When jazz singer Mark Murphy made his name some 40 years ago, listening to jazz records was actually hip. The rest of the country may have moved on, but Murphy still sings, snaps, and struts as if nothing has changed in the interim. Discovered by Sammy Davis Jr. at a hometown jam session in 1953, Murphy combined Davis's showmanship with a love for cool jazz and cool culture. He quickly established himself as a scat singer and vocalist with incredible facility on such early records such as Meet Mark Murphy
and later Rah!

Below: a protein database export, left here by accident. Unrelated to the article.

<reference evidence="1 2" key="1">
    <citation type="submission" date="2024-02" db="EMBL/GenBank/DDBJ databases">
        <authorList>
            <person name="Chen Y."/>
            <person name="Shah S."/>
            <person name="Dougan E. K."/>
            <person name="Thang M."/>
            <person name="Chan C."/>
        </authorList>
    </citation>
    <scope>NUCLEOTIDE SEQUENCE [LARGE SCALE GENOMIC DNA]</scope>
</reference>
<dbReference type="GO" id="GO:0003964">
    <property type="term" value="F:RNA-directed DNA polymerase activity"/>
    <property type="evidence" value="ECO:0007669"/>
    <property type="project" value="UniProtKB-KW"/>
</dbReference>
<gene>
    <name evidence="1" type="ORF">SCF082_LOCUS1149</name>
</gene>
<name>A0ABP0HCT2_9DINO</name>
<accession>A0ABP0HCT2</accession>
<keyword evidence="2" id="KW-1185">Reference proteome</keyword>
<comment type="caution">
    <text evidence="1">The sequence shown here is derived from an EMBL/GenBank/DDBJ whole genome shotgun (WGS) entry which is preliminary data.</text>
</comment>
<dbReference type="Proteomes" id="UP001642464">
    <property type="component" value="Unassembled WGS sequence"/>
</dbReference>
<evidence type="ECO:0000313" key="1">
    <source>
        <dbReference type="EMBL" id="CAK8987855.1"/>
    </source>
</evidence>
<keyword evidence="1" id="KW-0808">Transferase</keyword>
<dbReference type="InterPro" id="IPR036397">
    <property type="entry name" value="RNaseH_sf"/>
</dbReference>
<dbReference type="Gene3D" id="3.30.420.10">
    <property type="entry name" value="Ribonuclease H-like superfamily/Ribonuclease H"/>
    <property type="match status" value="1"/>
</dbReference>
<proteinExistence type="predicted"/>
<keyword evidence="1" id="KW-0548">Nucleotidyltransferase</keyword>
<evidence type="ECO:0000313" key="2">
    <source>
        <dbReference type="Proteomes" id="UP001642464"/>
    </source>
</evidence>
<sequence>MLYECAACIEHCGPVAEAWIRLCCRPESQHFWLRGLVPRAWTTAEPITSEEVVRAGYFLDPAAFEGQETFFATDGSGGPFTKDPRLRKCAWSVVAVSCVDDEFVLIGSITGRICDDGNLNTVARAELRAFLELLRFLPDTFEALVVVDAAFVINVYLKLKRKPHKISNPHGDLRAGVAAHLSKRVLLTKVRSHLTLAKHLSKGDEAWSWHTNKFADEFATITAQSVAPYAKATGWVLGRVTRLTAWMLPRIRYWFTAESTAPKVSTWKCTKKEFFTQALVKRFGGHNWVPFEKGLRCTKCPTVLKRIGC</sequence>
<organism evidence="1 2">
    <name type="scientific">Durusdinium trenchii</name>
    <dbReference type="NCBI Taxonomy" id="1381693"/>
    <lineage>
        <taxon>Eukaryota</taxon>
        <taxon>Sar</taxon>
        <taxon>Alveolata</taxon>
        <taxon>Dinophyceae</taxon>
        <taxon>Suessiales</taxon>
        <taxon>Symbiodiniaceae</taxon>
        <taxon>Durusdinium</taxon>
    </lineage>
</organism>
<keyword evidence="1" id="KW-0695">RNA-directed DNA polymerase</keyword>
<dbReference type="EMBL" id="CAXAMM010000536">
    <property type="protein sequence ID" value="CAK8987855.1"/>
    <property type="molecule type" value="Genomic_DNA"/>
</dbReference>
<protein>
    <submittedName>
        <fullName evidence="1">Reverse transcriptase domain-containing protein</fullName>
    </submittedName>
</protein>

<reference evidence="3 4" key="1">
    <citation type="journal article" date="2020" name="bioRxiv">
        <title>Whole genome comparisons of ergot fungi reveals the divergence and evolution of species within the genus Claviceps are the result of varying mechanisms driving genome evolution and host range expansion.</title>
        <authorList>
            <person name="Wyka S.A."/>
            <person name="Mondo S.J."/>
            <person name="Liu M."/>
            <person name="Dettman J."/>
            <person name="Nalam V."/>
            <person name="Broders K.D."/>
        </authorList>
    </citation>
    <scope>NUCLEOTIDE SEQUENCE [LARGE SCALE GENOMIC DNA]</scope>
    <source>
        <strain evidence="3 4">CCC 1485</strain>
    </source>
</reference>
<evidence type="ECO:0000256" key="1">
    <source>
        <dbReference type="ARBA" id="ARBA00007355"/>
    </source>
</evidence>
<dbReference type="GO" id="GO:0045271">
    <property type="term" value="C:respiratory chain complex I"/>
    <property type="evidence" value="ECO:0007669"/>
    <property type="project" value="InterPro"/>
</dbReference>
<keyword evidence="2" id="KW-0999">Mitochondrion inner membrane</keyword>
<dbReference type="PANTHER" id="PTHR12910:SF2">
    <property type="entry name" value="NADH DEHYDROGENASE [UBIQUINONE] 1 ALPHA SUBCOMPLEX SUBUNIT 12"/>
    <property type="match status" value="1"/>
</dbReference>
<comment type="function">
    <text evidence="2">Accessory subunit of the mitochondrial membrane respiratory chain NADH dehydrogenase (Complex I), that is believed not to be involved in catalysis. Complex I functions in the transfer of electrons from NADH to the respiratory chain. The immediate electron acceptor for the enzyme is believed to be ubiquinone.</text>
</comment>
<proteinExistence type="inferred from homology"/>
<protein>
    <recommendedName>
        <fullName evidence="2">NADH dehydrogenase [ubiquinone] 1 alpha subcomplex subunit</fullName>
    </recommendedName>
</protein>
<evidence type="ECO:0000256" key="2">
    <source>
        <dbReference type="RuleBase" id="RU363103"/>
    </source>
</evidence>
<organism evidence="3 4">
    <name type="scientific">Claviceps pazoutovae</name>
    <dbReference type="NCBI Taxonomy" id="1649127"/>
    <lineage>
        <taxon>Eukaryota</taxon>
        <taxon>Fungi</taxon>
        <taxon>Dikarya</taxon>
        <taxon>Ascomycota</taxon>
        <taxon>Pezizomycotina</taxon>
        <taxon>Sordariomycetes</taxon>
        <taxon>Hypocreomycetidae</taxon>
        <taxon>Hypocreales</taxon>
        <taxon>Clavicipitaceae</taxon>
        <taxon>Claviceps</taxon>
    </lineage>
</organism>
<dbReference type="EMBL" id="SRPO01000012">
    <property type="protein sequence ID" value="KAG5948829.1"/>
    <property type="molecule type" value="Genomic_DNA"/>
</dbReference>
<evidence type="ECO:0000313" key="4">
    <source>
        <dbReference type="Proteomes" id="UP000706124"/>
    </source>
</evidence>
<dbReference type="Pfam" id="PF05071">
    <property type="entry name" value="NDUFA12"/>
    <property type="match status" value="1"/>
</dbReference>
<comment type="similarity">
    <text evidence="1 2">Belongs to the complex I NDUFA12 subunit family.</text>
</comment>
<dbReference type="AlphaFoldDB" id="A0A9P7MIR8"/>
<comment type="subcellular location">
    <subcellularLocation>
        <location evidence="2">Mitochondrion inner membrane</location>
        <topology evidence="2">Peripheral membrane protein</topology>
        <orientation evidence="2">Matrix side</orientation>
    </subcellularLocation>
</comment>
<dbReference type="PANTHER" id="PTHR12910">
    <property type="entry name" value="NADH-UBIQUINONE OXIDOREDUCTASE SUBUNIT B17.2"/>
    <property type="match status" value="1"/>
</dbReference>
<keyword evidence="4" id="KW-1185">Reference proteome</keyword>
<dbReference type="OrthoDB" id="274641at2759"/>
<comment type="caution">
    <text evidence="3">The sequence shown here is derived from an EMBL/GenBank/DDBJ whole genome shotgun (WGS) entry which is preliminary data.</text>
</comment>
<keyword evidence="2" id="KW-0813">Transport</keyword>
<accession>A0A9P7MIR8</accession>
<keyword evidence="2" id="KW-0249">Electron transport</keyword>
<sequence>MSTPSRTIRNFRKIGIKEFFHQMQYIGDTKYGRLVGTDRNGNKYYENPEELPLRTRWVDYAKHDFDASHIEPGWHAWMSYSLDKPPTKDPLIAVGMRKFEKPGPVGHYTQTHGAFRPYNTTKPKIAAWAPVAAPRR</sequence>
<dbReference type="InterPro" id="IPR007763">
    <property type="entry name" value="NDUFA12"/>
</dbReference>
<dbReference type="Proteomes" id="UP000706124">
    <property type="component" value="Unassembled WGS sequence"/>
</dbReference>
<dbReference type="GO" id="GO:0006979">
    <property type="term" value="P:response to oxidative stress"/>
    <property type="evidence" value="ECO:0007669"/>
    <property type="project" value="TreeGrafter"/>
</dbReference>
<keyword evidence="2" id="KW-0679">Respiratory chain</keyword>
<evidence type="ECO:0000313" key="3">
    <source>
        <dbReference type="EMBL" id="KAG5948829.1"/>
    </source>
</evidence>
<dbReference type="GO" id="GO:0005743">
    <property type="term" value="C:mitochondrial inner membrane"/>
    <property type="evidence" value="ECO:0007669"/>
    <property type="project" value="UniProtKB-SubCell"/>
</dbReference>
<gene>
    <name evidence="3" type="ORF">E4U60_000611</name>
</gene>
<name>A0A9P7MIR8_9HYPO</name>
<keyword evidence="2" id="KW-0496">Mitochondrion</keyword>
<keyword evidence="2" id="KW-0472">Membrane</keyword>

Over the years, the singer solidified his career and identity by fashioning vocal performances from instrumental jazz classics such as Oliver Nelson's "Stolen Moments" and Herbie Hancock's hard-bop turned acid jazz anthem "Cantaloupe Island." He also recorded entire albums of material by such hip icons as Miles Davis, Nat Cole, and the king of all jazz-digging white-guy hipsters, Jack Kerouac. Many years later, Murphy is still an excellent singer with an inventive approach to rhythm and swing. He loves to bend and reshape a lyric and can sing with the fluidity and grace of a horn. His attraction to horn-like effects -- slurs, syncopation, dynamic manipulation, scat outbursts -- does sometimes overrule his sense of taste and restraint; a horn player can get away with much more of that type of thing than a singer can. Nevertheless, one of the few remaining great male jazz singers, and now a distinguished elder statesman in jazz with over 40 recordings and a few Grammys to his name, Murphy is definitely worth hearing.